BusinessEurope, the European federation of private employers, welcomes the commitments adopted by the EU at the European Council of 30 January. Notwithstanding, Philippe de Buck, BusinessEurope's director-general, has some recommendations to make: these commitments must be translated into concrete actions to support the creation of youth employment. Furthermore, they must not be compromised by draft legislative provisions that would jeopardise the survival of enterprises. He also discusses the Commission's plans with regard to the posting of workers.
Has the informal meeting of the heads of state and government, on 30 January, addressed the expectations of private employers?
There were two different sets of issues on the agenda of this summit: on the one hand, the intergovernmental treaty, and on the other, growth and employment. The EU has recorded progress on the former, even if it must continue to work and to close this dossier as quickly as possible. Regarding the latter - which came as a bit of a surprise in all honesty - the declaration of the heads of state and government takes the direction we were calling for. But these are declarations of intention and we wish them to be translated into concrete acts of support for the creation of youth employment.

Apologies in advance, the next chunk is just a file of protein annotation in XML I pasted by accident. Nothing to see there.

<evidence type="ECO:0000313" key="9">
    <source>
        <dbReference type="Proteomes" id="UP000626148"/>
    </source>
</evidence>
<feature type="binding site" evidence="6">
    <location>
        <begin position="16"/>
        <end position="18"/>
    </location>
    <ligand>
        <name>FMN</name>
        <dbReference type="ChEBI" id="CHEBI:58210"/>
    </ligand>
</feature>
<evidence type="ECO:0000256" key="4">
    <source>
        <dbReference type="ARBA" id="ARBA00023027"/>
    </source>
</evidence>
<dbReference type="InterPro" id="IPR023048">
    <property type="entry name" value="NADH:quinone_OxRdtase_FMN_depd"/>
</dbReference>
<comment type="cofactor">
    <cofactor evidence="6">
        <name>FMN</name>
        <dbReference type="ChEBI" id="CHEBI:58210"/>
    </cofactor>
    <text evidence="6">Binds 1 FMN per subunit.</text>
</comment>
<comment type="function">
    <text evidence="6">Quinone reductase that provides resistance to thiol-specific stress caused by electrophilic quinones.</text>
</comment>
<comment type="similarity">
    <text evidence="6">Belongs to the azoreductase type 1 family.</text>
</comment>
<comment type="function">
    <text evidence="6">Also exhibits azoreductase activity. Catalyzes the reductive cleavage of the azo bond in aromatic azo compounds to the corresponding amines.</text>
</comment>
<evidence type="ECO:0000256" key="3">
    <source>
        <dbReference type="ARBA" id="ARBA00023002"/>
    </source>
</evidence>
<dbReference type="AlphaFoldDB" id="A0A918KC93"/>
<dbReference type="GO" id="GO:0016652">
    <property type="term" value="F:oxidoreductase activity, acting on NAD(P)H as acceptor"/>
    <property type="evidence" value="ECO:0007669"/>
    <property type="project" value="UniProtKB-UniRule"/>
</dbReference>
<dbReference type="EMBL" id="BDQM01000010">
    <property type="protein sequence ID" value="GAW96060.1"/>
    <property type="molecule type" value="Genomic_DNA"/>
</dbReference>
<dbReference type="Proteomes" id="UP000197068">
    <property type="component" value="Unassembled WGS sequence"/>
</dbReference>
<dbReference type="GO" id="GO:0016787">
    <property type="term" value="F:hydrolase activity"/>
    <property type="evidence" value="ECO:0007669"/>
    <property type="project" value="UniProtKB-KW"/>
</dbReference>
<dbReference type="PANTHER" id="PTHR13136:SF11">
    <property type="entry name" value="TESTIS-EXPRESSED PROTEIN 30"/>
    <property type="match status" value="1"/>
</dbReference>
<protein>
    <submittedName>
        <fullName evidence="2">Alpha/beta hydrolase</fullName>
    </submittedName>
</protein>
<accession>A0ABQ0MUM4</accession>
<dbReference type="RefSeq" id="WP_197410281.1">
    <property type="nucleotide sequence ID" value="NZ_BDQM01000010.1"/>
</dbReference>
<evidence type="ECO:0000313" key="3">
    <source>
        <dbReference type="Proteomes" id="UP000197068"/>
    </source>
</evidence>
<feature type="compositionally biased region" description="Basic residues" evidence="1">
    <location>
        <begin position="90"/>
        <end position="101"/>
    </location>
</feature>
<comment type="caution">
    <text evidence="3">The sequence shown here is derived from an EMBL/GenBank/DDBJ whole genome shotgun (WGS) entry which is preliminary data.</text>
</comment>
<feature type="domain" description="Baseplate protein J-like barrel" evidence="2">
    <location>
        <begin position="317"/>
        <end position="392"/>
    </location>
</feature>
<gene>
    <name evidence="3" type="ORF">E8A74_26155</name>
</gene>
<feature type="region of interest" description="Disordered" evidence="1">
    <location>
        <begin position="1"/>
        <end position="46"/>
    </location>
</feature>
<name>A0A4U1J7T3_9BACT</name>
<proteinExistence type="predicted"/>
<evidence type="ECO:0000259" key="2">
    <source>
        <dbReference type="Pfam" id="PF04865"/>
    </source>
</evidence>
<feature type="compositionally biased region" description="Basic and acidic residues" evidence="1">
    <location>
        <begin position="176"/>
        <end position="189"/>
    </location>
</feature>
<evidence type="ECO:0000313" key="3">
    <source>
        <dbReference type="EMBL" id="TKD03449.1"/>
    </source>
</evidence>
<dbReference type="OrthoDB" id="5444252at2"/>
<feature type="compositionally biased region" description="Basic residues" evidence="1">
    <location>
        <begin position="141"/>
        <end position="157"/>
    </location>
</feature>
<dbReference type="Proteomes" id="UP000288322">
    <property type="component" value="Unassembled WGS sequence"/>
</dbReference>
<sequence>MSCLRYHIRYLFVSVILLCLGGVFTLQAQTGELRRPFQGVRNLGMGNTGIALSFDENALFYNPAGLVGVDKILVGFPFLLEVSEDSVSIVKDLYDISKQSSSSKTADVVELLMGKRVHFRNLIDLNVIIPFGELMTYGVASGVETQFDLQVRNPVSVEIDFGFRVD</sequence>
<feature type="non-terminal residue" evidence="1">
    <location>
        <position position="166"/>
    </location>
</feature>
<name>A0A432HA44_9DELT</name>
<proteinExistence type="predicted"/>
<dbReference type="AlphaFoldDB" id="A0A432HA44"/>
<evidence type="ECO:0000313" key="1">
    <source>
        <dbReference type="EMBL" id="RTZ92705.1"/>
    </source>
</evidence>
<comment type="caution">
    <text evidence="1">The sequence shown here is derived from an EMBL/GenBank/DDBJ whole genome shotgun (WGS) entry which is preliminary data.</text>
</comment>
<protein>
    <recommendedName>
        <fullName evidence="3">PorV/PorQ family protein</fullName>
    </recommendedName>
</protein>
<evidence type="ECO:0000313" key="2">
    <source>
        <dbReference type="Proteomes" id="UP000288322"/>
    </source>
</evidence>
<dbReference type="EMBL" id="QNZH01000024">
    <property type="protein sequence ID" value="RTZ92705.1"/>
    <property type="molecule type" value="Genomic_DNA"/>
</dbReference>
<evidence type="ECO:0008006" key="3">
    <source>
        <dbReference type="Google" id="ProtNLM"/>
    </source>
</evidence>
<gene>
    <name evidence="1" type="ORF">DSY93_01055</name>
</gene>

Do you see the golden rule' imposed by the budgetary treaty as a threat, given that it risks reducing public investments?
We have no issue with the golden rule, as in reality it already exists: all the countries that are faring better on the macroeconomic level also see better results. The problem is not the golden rule but its application. And in some countries that have accumulated deficits, such as Italy or Greece, it is going to take a while. That is where the nuance lies: it must be applied judiciously, all the while ensuring that there is an incentive for growth and that development is not being hindered.
What is the role of the working group on youth employment established by BusinessEurope in late 2011?
Youth employment is a priority across the board, including for employers (if only to ensure the future of industry). A youth unemployment rate of 20% is simply not acceptable. That is why BusinessEurope has established a working group, which met for the first time in January this year. Its objective is to propose concrete recommendations in the fields of work-study programmes and training at the tripartite social summit, on 1 March. There will be recommendations on the European...